The Bureau of Fisheries and Aquatic Resources (BFAR) prohibits harvesting, selling, and eating shellfish products such as mussels, “halaan,” and oysters from seven locations in the country because of red tide.
According to BFAR, the coastlines of Puerto Princesa Bay, Puerto Princesa City in Palawan; coastal waters of Dauis and Tagbilaran City in Bohol; Irong, San Pedro, and Silanga in Western Samar; and Cancabato Bay, Tacloban City in Leyte are high in the red tide.
Concerning this, BFAR asked the local chief executives to guard the said areas carefully and prevent the shellfish products from reaching the supermarket.
Eating shellfish meat with red tide toxin can cause nausea, diarrhea, stomach aches, and even death.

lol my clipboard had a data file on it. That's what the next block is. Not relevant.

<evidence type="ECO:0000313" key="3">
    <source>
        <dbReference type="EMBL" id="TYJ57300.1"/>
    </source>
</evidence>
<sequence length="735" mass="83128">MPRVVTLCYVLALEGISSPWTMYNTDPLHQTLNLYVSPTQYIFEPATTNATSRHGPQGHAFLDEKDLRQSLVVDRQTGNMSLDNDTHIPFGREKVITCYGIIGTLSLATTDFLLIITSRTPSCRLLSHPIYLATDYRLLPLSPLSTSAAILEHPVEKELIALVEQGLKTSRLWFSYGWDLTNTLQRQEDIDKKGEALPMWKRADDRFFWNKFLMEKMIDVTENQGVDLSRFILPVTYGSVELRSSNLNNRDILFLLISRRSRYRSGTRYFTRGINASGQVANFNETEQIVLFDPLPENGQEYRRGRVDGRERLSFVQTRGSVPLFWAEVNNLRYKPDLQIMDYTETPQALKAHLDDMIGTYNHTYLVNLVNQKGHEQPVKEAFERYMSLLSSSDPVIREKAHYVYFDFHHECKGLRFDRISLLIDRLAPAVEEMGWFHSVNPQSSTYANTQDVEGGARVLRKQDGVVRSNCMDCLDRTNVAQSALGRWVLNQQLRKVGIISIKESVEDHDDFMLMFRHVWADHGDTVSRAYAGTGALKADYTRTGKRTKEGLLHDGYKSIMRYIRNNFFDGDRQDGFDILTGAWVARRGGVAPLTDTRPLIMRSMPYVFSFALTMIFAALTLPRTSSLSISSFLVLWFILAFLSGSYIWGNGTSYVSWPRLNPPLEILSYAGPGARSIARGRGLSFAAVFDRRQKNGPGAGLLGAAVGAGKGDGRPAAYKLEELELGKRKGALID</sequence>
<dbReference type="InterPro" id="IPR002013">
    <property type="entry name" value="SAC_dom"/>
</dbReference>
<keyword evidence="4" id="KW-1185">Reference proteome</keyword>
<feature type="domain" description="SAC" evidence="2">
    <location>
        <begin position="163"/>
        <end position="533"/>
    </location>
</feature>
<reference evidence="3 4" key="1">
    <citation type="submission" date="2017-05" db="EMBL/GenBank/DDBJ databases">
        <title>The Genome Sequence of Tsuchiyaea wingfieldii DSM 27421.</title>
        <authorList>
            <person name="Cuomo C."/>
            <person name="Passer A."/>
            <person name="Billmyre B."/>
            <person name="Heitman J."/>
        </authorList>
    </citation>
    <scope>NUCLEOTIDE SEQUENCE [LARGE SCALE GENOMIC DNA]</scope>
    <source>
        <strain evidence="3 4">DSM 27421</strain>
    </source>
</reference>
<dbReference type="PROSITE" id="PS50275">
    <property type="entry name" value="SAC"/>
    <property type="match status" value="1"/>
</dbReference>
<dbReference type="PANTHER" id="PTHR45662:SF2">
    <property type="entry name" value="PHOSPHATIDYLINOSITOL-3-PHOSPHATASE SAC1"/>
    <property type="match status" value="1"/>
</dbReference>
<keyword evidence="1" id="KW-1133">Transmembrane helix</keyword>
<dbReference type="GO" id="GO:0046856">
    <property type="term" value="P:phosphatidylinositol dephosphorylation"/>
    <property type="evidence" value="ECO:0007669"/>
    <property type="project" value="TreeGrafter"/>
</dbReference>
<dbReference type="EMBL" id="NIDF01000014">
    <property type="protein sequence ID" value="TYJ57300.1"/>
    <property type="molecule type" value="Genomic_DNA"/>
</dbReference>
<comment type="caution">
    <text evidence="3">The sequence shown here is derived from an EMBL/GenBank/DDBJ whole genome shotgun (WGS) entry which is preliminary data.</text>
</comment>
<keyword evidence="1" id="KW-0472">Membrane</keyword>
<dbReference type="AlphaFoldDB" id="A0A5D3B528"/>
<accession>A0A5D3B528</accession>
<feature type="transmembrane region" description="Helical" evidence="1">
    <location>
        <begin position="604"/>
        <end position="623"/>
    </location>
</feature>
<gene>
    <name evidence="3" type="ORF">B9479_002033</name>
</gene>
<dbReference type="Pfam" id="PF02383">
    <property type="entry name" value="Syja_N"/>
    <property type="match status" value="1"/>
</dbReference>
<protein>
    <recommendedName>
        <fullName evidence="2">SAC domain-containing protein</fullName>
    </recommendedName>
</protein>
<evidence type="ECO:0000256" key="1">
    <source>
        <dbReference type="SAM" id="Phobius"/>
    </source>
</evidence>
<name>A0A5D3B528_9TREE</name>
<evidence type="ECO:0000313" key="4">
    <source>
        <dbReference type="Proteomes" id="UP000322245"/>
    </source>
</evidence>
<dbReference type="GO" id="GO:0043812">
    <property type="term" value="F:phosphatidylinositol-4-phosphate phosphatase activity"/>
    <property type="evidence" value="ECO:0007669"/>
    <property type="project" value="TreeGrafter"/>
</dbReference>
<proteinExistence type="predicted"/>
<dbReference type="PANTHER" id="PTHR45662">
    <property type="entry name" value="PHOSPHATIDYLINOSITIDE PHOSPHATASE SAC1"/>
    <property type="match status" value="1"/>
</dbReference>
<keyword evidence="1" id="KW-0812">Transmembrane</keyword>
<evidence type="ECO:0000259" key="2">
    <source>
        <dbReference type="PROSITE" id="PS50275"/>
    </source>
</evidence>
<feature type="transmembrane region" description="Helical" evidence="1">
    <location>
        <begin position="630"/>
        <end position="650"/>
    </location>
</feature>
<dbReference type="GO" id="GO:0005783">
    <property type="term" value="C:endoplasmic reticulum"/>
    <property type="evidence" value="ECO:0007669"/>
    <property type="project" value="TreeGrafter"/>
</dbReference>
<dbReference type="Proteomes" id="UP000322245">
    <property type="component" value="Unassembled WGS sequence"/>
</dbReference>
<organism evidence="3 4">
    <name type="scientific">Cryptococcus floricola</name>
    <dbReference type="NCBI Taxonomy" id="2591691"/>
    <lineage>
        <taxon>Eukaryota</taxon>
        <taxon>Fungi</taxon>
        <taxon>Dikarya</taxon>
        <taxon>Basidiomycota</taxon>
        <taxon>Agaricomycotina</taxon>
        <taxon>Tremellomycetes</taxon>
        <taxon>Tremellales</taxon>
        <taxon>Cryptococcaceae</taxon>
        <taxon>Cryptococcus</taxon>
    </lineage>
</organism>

Red tide facts in the Philippines
According to BFAR, red tide is a term used to describe a coastal phenomenon in which the water is discolored by high algal biomass or concentration of algae. The discoloration may not necessarily be red, but it may also appear yellow, brown, green, blue, milky, depending on the organisms involved. It may either be harmful or harmless.
Filter-feeding shellfish, which include clams, cockles, oysters, mussels, and scallops from red tide affected coastal areas are unsafe to eat.
Fish, squids, crabs, and shrimps can be eaten during a red tide because the toxin is not absorbed in the edible tissues of these animals. However, the gills, viscera, and internal organs of fish must be removed before cooking.
Toxic shellfish taste and appear no different from nontoxic shellfish, and cooking does not destroy the red tide toxin. Testing is the only way to determine if shellfish contain unsafe levels of toxin.
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